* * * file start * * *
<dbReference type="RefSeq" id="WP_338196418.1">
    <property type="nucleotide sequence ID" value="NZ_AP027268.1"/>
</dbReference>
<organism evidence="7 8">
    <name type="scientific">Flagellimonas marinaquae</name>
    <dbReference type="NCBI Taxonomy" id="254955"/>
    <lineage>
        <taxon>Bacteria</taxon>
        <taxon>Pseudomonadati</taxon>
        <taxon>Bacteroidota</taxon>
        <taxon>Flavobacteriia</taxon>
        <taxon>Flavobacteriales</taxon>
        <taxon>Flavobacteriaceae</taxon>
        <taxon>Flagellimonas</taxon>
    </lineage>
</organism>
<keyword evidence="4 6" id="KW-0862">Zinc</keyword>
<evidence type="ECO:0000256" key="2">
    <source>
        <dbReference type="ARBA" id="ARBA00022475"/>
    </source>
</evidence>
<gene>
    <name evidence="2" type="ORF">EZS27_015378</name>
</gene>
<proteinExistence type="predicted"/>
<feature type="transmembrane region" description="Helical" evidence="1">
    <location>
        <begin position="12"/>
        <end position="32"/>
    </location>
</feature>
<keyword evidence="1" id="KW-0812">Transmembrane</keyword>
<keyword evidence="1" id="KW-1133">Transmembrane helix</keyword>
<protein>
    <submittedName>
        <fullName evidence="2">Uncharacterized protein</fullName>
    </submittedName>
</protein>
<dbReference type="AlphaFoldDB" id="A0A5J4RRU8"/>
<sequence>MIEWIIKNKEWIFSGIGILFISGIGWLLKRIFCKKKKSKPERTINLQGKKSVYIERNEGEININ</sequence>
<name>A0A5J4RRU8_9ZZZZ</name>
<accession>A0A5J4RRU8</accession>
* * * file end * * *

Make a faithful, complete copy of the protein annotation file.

<dbReference type="RefSeq" id="WP_338196418.1">
    <property type="nucleotide sequence ID" value="NZ_AP027268.1"/>
</dbReference>
<organism evidence="7 8">
    <name type="scientific">Flagellimonas marinaquae</name>
    <dbReference type="NCBI Taxonomy" id="254955"/>
    <lineage>
        <taxon>Bacteria</taxon>
        <taxon>Pseudomonadati</taxon>
        <taxon>Bacteroidota</taxon>
        <taxon>Flavobacteriia</taxon>
        <taxon>Flavobacteriales</taxon>
        <taxon>Flavobacteriaceae</taxon>
        <taxon>Flagellimonas</taxon>
    </lineage>
</organism>
<keyword evidence="4 6" id="KW-0862">Zinc</keyword>
<evidence type="ECO:0000256" key="2">
    <source>
        <dbReference type="ARBA" id="ARBA00022475"/>
    </source>
</evidence>
<gene>
    <name evidence="2" type="ORF">EZS27_015378</name>
</gene>
<proteinExistence type="predicted"/>
<feature type="transmembrane region" description="Helical" evidence="1">
    <location>
        <begin position="12"/>
        <end position="32"/>
    </location>
</feature>
<keyword evidence="1" id="KW-0812">Transmembrane</keyword>
<keyword evidence="1" id="KW-1133">Transmembrane helix</keyword>
<protein>
    <submittedName>
        <fullName evidence="2">Uncharacterized protein</fullName>
    </submittedName>
</protein>
<dbReference type="AlphaFoldDB" id="A0A5J4RRU8"/>
<sequence>MIEWIIKNKEWIFSGIGILFISGIGWLLKRIFCKKKKSKPERTINLQGKKSVYIERNEGEININ</sequence>
<name>A0A5J4RRU8_9ZZZZ</name>
<accession>A0A5J4RRU8</accession>